We’ve all experienced moments when we said something expecting it would lead to an engaged conversation only to get little, or a negative, reaction. For example, asking a friend, “Hey, how is your husband?” only to have the person answer, “We split up last month.” Nowhere positive to go from there. That’s a conversation killer.

In business, this happens, too, but you can avoid a lot of conversation killers if you know what to avoid. Here are my top recommendations.

7 Rules for Avoiding Conversation Killers:

Don’t Flatter Them: Complimenting people seems innocent enough. But most of the time, it is a shallow comment made simply based on appearance. “Your hair looks great today, Mary” or “Nice tan, Jim.” That says you’ve got your mind on their looks, not their business needs. If you want to compliment someone, say something about the business. “The quarterly numbers you sent me were very impressive. Congratulations.”

Never Make a Negative Comment about Clothing: “Hey, that’s some wild tie, Bill.” Are you sure Bill thinks it is? Otherwise, you’ve just said “Who dresses you?” in front of an audience. Bill is embarrassed and you’ve really dug yourself a hole.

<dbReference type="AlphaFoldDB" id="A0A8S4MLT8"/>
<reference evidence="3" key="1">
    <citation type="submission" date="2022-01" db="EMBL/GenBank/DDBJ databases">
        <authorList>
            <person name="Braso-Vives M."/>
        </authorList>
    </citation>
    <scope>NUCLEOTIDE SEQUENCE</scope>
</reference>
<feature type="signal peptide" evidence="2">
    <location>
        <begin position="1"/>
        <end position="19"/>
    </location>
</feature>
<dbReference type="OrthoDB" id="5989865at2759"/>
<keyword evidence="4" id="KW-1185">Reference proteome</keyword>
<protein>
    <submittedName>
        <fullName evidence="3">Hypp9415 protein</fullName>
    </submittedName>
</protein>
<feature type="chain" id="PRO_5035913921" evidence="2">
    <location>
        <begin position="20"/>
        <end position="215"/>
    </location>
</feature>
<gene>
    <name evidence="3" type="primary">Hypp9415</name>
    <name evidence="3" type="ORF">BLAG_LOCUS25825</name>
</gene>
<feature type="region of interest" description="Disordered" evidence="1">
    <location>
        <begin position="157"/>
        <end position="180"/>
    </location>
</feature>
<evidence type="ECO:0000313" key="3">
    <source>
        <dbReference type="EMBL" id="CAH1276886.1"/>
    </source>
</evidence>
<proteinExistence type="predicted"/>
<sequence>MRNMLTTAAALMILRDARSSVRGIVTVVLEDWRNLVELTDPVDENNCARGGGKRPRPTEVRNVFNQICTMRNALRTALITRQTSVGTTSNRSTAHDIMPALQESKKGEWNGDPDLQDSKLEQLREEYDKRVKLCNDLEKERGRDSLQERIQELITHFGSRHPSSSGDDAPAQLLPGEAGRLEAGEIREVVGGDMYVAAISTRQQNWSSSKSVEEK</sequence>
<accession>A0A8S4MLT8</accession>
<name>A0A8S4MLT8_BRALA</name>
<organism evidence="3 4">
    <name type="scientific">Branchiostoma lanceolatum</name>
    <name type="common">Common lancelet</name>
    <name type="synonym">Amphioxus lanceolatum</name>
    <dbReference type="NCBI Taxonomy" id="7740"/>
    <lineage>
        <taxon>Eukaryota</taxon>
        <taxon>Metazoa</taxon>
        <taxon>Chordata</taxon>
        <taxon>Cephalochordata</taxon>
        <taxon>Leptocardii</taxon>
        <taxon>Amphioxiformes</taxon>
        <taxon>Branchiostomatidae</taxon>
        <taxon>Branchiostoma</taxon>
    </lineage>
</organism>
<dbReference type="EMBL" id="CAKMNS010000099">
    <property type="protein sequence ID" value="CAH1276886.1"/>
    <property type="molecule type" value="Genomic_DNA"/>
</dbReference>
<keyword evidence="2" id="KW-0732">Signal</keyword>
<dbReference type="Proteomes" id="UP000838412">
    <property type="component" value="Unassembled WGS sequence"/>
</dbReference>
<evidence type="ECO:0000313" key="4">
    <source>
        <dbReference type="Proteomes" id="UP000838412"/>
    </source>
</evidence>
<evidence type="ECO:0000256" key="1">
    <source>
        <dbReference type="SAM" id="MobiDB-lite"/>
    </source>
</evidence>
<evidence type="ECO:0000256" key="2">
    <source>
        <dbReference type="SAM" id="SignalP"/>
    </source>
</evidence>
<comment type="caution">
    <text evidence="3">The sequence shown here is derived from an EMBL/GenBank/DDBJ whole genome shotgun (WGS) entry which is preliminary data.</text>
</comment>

Don’t Talk About Yourself: I’m sure you had a fascinating vacation recently, or enjoyed a great meal at a local restaurant, or have a funny story about your Great Uncle Rob. Can it! Your client wants you to talk about them! So, if they mention your vacation, tell them where you went, that you had a great time and that “on my way back, I was thinking about your business.”

Halt When There is No Interest: You might find what you are saying intriguing but, gauge your client. Is she politely paying attention but not reacting? Move on. You’ll find a subject she does care about…like how you are going make her company more successful.